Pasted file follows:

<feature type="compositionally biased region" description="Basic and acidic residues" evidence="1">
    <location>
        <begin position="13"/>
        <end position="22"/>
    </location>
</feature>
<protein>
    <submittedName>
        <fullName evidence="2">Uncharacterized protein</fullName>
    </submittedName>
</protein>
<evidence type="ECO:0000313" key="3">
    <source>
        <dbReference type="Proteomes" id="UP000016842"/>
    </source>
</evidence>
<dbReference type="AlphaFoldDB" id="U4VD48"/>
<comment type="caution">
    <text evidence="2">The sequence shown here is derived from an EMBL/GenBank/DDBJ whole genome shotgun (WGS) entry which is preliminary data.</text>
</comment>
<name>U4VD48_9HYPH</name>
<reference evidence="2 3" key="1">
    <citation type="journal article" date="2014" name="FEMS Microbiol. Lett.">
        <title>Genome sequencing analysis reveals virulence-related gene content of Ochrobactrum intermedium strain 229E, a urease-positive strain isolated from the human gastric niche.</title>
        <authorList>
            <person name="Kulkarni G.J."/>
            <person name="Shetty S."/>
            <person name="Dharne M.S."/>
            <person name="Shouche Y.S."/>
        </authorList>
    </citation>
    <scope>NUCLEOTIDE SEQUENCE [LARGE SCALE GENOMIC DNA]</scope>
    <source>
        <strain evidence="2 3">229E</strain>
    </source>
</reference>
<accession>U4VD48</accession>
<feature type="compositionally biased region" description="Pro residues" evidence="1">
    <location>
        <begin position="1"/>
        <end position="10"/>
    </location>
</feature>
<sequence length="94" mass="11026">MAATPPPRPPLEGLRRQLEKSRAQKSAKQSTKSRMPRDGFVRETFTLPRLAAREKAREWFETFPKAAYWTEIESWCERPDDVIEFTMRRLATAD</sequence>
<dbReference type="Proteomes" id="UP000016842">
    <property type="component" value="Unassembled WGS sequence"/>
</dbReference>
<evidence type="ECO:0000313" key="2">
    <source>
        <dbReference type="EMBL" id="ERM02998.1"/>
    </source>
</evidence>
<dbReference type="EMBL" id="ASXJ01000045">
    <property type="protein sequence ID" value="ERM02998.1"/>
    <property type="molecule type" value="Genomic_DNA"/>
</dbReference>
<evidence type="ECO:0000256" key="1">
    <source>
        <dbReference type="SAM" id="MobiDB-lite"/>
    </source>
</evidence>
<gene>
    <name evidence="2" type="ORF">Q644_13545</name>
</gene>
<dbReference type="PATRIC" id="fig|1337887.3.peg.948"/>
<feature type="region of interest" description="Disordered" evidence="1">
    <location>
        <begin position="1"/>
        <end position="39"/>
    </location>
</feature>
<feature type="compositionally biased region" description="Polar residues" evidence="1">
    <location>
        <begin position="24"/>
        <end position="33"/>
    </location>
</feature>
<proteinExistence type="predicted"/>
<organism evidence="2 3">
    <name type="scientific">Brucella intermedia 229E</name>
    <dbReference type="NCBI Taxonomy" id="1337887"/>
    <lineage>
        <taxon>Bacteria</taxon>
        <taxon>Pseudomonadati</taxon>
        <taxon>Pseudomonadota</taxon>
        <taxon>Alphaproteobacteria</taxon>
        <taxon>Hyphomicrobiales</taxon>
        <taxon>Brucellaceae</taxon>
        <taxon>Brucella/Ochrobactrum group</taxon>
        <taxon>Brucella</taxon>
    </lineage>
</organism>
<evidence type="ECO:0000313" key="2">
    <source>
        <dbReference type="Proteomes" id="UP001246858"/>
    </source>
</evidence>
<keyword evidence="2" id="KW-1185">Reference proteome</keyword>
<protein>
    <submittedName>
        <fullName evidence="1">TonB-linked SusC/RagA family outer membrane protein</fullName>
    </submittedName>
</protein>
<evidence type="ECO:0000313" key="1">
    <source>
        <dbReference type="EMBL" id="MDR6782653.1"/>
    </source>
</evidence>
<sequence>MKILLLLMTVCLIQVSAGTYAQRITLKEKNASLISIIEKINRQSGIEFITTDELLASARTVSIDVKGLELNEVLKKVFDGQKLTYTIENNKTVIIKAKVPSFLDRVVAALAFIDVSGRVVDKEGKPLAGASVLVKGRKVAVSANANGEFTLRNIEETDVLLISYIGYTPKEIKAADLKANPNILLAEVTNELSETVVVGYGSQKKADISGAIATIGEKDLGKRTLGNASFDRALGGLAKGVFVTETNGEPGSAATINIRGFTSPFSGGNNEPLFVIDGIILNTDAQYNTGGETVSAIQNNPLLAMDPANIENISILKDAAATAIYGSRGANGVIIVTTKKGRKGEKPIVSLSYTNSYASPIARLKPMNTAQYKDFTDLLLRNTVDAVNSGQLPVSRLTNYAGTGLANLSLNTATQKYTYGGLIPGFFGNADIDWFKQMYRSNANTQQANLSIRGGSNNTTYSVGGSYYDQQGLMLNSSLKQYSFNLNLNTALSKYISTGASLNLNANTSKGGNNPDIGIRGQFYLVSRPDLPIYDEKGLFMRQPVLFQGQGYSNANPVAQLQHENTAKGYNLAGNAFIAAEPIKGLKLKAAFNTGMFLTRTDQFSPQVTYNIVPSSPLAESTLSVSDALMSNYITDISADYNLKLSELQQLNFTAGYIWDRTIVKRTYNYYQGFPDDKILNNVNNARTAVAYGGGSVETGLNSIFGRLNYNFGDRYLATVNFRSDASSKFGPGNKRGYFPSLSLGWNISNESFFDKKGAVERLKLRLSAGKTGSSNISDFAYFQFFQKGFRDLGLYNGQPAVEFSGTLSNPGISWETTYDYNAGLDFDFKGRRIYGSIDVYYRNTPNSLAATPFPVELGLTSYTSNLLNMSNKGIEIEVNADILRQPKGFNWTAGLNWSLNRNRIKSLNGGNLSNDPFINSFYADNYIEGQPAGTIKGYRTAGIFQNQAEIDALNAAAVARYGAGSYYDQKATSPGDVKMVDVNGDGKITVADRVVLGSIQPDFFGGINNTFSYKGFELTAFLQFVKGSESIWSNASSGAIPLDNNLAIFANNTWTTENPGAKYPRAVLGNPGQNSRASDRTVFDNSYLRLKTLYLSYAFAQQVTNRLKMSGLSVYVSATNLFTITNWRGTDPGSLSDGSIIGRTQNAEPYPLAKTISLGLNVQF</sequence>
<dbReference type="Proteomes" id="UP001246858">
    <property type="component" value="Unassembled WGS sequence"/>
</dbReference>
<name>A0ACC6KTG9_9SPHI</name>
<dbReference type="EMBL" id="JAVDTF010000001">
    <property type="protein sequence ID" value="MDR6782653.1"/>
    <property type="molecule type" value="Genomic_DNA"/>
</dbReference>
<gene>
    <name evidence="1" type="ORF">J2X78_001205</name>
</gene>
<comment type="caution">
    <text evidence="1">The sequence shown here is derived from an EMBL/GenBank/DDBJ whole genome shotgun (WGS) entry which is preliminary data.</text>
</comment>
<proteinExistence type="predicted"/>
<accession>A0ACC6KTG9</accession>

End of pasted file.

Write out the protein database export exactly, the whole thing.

<feature type="compositionally biased region" description="Basic and acidic residues" evidence="1">
    <location>
        <begin position="13"/>
        <end position="22"/>
    </location>
</feature>
<protein>
    <submittedName>
        <fullName evidence="2">Uncharacterized protein</fullName>
    </submittedName>
</protein>
<evidence type="ECO:0000313" key="3">
    <source>
        <dbReference type="Proteomes" id="UP000016842"/>
    </source>
</evidence>
<dbReference type="AlphaFoldDB" id="U4VD48"/>
<comment type="caution">
    <text evidence="2">The sequence shown here is derived from an EMBL/GenBank/DDBJ whole genome shotgun (WGS) entry which is preliminary data.</text>
</comment>
<name>U4VD48_9HYPH</name>
<reference evidence="2 3" key="1">
    <citation type="journal article" date="2014" name="FEMS Microbiol. Lett.">
        <title>Genome sequencing analysis reveals virulence-related gene content of Ochrobactrum intermedium strain 229E, a urease-positive strain isolated from the human gastric niche.</title>
        <authorList>
            <person name="Kulkarni G.J."/>
            <person name="Shetty S."/>
            <person name="Dharne M.S."/>
            <person name="Shouche Y.S."/>
        </authorList>
    </citation>
    <scope>NUCLEOTIDE SEQUENCE [LARGE SCALE GENOMIC DNA]</scope>
    <source>
        <strain evidence="2 3">229E</strain>
    </source>
</reference>
<accession>U4VD48</accession>
<feature type="compositionally biased region" description="Pro residues" evidence="1">
    <location>
        <begin position="1"/>
        <end position="10"/>
    </location>
</feature>
<sequence length="94" mass="11026">MAATPPPRPPLEGLRRQLEKSRAQKSAKQSTKSRMPRDGFVRETFTLPRLAAREKAREWFETFPKAAYWTEIESWCERPDDVIEFTMRRLATAD</sequence>
<dbReference type="Proteomes" id="UP000016842">
    <property type="component" value="Unassembled WGS sequence"/>
</dbReference>
<evidence type="ECO:0000313" key="2">
    <source>
        <dbReference type="EMBL" id="ERM02998.1"/>
    </source>
</evidence>
<dbReference type="EMBL" id="ASXJ01000045">
    <property type="protein sequence ID" value="ERM02998.1"/>
    <property type="molecule type" value="Genomic_DNA"/>
</dbReference>
<evidence type="ECO:0000256" key="1">
    <source>
        <dbReference type="SAM" id="MobiDB-lite"/>
    </source>
</evidence>
<gene>
    <name evidence="2" type="ORF">Q644_13545</name>
</gene>
<dbReference type="PATRIC" id="fig|1337887.3.peg.948"/>
<feature type="region of interest" description="Disordered" evidence="1">
    <location>
        <begin position="1"/>
        <end position="39"/>
    </location>
</feature>
<feature type="compositionally biased region" description="Polar residues" evidence="1">
    <location>
        <begin position="24"/>
        <end position="33"/>
    </location>
</feature>
<proteinExistence type="predicted"/>
<organism evidence="2 3">
    <name type="scientific">Brucella intermedia 229E</name>
    <dbReference type="NCBI Taxonomy" id="1337887"/>
    <lineage>
        <taxon>Bacteria</taxon>
        <taxon>Pseudomonadati</taxon>
        <taxon>Pseudomonadota</taxon>
        <taxon>Alphaproteobacteria</taxon>
        <taxon>Hyphomicrobiales</taxon>
        <taxon>Brucellaceae</taxon>
        <taxon>Brucella/Ochrobactrum group</taxon>
        <taxon>Brucella</taxon>
    </lineage>
</organism>
<evidence type="ECO:0000313" key="2">
    <source>
        <dbReference type="Proteomes" id="UP001246858"/>
    </source>
</evidence>
<keyword evidence="2" id="KW-1185">Reference proteome</keyword>
<protein>
    <submittedName>
        <fullName evidence="1">TonB-linked SusC/RagA family outer membrane protein</fullName>
    </submittedName>
</protein>
<evidence type="ECO:0000313" key="1">
    <source>
        <dbReference type="EMBL" id="MDR6782653.1"/>
    </source>
</evidence>
<sequence>MKILLLLMTVCLIQVSAGTYAQRITLKEKNASLISIIEKINRQSGIEFITTDELLASARTVSIDVKGLELNEVLKKVFDGQKLTYTIENNKTVIIKAKVPSFLDRVVAALAFIDVSGRVVDKEGKPLAGASVLVKGRKVAVSANANGEFTLRNIEETDVLLISYIGYTPKEIKAADLKANPNILLAEVTNELSETVVVGYGSQKKADISGAIATIGEKDLGKRTLGNASFDRALGGLAKGVFVTETNGEPGSAATINIRGFTSPFSGGNNEPLFVIDGIILNTDAQYNTGGETVSAIQNNPLLAMDPANIENISILKDAAATAIYGSRGANGVIIVTTKKGRKGEKPIVSLSYTNSYASPIARLKPMNTAQYKDFTDLLLRNTVDAVNSGQLPVSRLTNYAGTGLANLSLNTATQKYTYGGLIPGFFGNADIDWFKQMYRSNANTQQANLSIRGGSNNTTYSVGGSYYDQQGLMLNSSLKQYSFNLNLNTALSKYISTGASLNLNANTSKGGNNPDIGIRGQFYLVSRPDLPIYDEKGLFMRQPVLFQGQGYSNANPVAQLQHENTAKGYNLAGNAFIAAEPIKGLKLKAAFNTGMFLTRTDQFSPQVTYNIVPSSPLAESTLSVSDALMSNYITDISADYNLKLSELQQLNFTAGYIWDRTIVKRTYNYYQGFPDDKILNNVNNARTAVAYGGGSVETGLNSIFGRLNYNFGDRYLATVNFRSDASSKFGPGNKRGYFPSLSLGWNISNESFFDKKGAVERLKLRLSAGKTGSSNISDFAYFQFFQKGFRDLGLYNGQPAVEFSGTLSNPGISWETTYDYNAGLDFDFKGRRIYGSIDVYYRNTPNSLAATPFPVELGLTSYTSNLLNMSNKGIEIEVNADILRQPKGFNWTAGLNWSLNRNRIKSLNGGNLSNDPFINSFYADNYIEGQPAGTIKGYRTAGIFQNQAEIDALNAAAVARYGAGSYYDQKATSPGDVKMVDVNGDGKITVADRVVLGSIQPDFFGGINNTFSYKGFELTAFLQFVKGSESIWSNASSGAIPLDNNLAIFANNTWTTENPGAKYPRAVLGNPGQNSRASDRTVFDNSYLRLKTLYLSYAFAQQVTNRLKMSGLSVYVSATNLFTITNWRGTDPGSLSDGSIIGRTQNAEPYPLAKTISLGLNVQF</sequence>
<dbReference type="Proteomes" id="UP001246858">
    <property type="component" value="Unassembled WGS sequence"/>
</dbReference>
<name>A0ACC6KTG9_9SPHI</name>
<dbReference type="EMBL" id="JAVDTF010000001">
    <property type="protein sequence ID" value="MDR6782653.1"/>
    <property type="molecule type" value="Genomic_DNA"/>
</dbReference>
<gene>
    <name evidence="1" type="ORF">J2X78_001205</name>
</gene>
<comment type="caution">
    <text evidence="1">The sequence shown here is derived from an EMBL/GenBank/DDBJ whole genome shotgun (WGS) entry which is preliminary data.</text>
</comment>
<proteinExistence type="predicted"/>
<accession>A0ACC6KTG9</accession>